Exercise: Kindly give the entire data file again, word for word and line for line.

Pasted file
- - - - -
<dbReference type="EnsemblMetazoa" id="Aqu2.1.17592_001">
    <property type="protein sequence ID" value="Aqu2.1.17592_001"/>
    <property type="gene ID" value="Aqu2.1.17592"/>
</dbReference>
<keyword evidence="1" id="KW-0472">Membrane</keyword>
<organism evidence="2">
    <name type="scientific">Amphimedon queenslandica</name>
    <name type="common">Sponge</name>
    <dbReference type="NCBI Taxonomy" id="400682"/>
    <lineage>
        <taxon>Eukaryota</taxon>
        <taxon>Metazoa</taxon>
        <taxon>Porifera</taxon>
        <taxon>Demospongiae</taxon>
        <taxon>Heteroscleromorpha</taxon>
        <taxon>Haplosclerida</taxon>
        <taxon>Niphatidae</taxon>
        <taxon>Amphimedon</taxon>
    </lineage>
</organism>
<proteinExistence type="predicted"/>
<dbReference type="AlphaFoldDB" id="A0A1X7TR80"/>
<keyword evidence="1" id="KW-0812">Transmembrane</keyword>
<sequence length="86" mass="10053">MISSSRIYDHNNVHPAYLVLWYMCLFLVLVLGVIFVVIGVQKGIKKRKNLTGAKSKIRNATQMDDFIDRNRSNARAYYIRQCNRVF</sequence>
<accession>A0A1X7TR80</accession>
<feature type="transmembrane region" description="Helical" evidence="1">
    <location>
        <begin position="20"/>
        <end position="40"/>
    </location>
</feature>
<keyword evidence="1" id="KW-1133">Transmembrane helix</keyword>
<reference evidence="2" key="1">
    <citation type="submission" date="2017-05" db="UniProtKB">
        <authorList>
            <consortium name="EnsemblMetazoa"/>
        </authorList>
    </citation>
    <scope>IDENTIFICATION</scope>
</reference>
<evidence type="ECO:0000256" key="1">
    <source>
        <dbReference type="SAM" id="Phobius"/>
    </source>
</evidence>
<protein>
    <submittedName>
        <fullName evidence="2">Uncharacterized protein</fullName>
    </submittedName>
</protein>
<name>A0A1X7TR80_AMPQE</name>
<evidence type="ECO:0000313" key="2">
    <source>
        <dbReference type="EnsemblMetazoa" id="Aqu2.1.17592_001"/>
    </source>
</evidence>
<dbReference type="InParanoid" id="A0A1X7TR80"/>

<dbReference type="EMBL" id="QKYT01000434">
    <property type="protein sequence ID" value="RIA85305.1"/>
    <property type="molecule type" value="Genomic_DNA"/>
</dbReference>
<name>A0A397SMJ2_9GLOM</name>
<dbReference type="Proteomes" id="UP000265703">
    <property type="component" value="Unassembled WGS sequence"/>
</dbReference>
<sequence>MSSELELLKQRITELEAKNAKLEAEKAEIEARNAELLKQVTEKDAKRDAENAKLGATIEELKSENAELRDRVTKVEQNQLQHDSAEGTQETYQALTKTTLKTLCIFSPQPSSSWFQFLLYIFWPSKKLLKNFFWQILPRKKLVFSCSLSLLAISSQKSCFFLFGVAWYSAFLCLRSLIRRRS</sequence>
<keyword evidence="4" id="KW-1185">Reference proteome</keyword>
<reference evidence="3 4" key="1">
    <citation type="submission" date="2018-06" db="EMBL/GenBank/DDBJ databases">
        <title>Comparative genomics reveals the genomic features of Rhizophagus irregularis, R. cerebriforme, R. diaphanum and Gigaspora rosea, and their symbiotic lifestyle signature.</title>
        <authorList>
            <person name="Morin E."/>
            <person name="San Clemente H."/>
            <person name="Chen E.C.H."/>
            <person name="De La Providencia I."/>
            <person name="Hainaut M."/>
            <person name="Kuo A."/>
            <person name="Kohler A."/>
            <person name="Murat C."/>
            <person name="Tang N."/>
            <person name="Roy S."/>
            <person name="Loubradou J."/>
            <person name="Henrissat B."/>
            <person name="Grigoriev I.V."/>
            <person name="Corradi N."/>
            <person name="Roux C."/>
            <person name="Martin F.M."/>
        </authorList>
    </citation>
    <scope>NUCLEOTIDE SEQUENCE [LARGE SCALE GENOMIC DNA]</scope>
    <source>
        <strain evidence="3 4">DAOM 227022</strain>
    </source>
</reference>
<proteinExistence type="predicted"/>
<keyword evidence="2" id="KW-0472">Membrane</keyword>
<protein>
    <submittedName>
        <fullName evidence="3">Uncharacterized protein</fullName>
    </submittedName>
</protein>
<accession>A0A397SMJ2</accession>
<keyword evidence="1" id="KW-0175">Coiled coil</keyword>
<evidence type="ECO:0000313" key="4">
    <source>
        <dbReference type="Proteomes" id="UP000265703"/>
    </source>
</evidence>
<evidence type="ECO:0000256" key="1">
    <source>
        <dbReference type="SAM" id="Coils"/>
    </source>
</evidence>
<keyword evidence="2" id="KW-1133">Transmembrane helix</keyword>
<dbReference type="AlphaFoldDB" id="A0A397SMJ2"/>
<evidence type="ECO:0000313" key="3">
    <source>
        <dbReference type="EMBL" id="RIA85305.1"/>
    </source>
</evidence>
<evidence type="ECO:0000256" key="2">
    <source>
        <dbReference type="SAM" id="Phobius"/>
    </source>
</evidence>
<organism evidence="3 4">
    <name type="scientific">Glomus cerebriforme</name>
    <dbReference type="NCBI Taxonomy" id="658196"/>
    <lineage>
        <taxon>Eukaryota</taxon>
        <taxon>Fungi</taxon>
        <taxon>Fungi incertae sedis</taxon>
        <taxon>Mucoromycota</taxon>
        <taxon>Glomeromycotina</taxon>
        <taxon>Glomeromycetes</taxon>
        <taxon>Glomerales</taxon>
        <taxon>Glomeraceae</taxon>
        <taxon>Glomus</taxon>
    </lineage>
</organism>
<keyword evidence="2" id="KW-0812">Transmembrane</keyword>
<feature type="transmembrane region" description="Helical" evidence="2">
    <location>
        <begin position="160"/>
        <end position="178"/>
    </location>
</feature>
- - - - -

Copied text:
<dbReference type="EnsemblMetazoa" id="Aqu2.1.17592_001">
    <property type="protein sequence ID" value="Aqu2.1.17592_001"/>
    <property type="gene ID" value="Aqu2.1.17592"/>
</dbReference>
<keyword evidence="1" id="KW-0472">Membrane</keyword>
<organism evidence="2">
    <name type="scientific">Amphimedon queenslandica</name>
    <name type="common">Sponge</name>
    <dbReference type="NCBI Taxonomy" id="400682"/>
    <lineage>
        <taxon>Eukaryota</taxon>
        <taxon>Metazoa</taxon>
        <taxon>Porifera</taxon>
        <taxon>Demospongiae</taxon>
        <taxon>Heteroscleromorpha</taxon>
        <taxon>Haplosclerida</taxon>
        <taxon>Niphatidae</taxon>
        <taxon>Amphimedon</taxon>
    </lineage>
</organism>
<proteinExistence type="predicted"/>
<dbReference type="AlphaFoldDB" id="A0A1X7TR80"/>
<keyword evidence="1" id="KW-0812">Transmembrane</keyword>
<sequence length="86" mass="10053">MISSSRIYDHNNVHPAYLVLWYMCLFLVLVLGVIFVVIGVQKGIKKRKNLTGAKSKIRNATQMDDFIDRNRSNARAYYIRQCNRVF</sequence>
<accession>A0A1X7TR80</accession>
<feature type="transmembrane region" description="Helical" evidence="1">
    <location>
        <begin position="20"/>
        <end position="40"/>
    </location>
</feature>
<keyword evidence="1" id="KW-1133">Transmembrane helix</keyword>
<reference evidence="2" key="1">
    <citation type="submission" date="2017-05" db="UniProtKB">
        <authorList>
            <consortium name="EnsemblMetazoa"/>
        </authorList>
    </citation>
    <scope>IDENTIFICATION</scope>
</reference>
<evidence type="ECO:0000256" key="1">
    <source>
        <dbReference type="SAM" id="Phobius"/>
    </source>
</evidence>
<protein>
    <submittedName>
        <fullName evidence="2">Uncharacterized protein</fullName>
    </submittedName>
</protein>
<name>A0A1X7TR80_AMPQE</name>
<evidence type="ECO:0000313" key="2">
    <source>
        <dbReference type="EnsemblMetazoa" id="Aqu2.1.17592_001"/>
    </source>
</evidence>
<dbReference type="InParanoid" id="A0A1X7TR80"/>

<dbReference type="EMBL" id="QKYT01000434">
    <property type="protein sequence ID" value="RIA85305.1"/>
    <property type="molecule type" value="Genomic_DNA"/>
</dbReference>
<name>A0A397SMJ2_9GLOM</name>
<dbReference type="Proteomes" id="UP000265703">
    <property type="component" value="Unassembled WGS sequence"/>
</dbReference>
<sequence>MSSELELLKQRITELEAKNAKLEAEKAEIEARNAELLKQVTEKDAKRDAENAKLGATIEELKSENAELRDRVTKVEQNQLQHDSAEGTQETYQALTKTTLKTLCIFSPQPSSSWFQFLLYIFWPSKKLLKNFFWQILPRKKLVFSCSLSLLAISSQKSCFFLFGVAWYSAFLCLRSLIRRRS</sequence>
<keyword evidence="4" id="KW-1185">Reference proteome</keyword>
<reference evidence="3 4" key="1">
    <citation type="submission" date="2018-06" db="EMBL/GenBank/DDBJ databases">
        <title>Comparative genomics reveals the genomic features of Rhizophagus irregularis, R. cerebriforme, R. diaphanum and Gigaspora rosea, and their symbiotic lifestyle signature.</title>
        <authorList>
            <person name="Morin E."/>
            <person name="San Clemente H."/>
            <person name="Chen E.C.H."/>
            <person name="De La Providencia I."/>
            <person name="Hainaut M."/>
            <person name="Kuo A."/>
            <person name="Kohler A."/>
            <person name="Murat C."/>
            <person name="Tang N."/>
            <person name="Roy S."/>
            <person name="Loubradou J."/>
            <person name="Henrissat B."/>
            <person name="Grigoriev I.V."/>
            <person name="Corradi N."/>
            <person name="Roux C."/>
            <person name="Martin F.M."/>
        </authorList>
    </citation>
    <scope>NUCLEOTIDE SEQUENCE [LARGE SCALE GENOMIC DNA]</scope>
    <source>
        <strain evidence="3 4">DAOM 227022</strain>
    </source>
</reference>
<proteinExistence type="predicted"/>
<keyword evidence="2" id="KW-0472">Membrane</keyword>
<protein>
    <submittedName>
        <fullName evidence="3">Uncharacterized protein</fullName>
    </submittedName>
</protein>
<accession>A0A397SMJ2</accession>
<keyword evidence="1" id="KW-0175">Coiled coil</keyword>
<evidence type="ECO:0000313" key="4">
    <source>
        <dbReference type="Proteomes" id="UP000265703"/>
    </source>
</evidence>
<evidence type="ECO:0000256" key="1">
    <source>
        <dbReference type="SAM" id="Coils"/>
    </source>
</evidence>
<keyword evidence="2" id="KW-1133">Transmembrane helix</keyword>
<dbReference type="AlphaFoldDB" id="A0A397SMJ2"/>
<evidence type="ECO:0000313" key="3">
    <source>
        <dbReference type="EMBL" id="RIA85305.1"/>
    </source>
</evidence>
<evidence type="ECO:0000256" key="2">
    <source>
        <dbReference type="SAM" id="Phobius"/>
    </source>
</evidence>
<organism evidence="3 4">
    <name type="scientific">Glomus cerebriforme</name>
    <dbReference type="NCBI Taxonomy" id="658196"/>
    <lineage>
        <taxon>Eukaryota</taxon>
        <taxon>Fungi</taxon>
        <taxon>Fungi incertae sedis</taxon>
        <taxon>Mucoromycota</taxon>
        <taxon>Glomeromycotina</taxon>
        <taxon>Glomeromycetes</taxon>
        <taxon>Glomerales</taxon>
        <taxon>Glomeraceae</taxon>
        <taxon>Glomus</taxon>
    </lineage>
</organism>
<keyword evidence="2" id="KW-0812">Transmembrane</keyword>
<feature type="transmembrane region" description="Helical" evidence="2">
    <location>
        <begin position="160"/>
        <end position="178"/>
    </location>
</feature>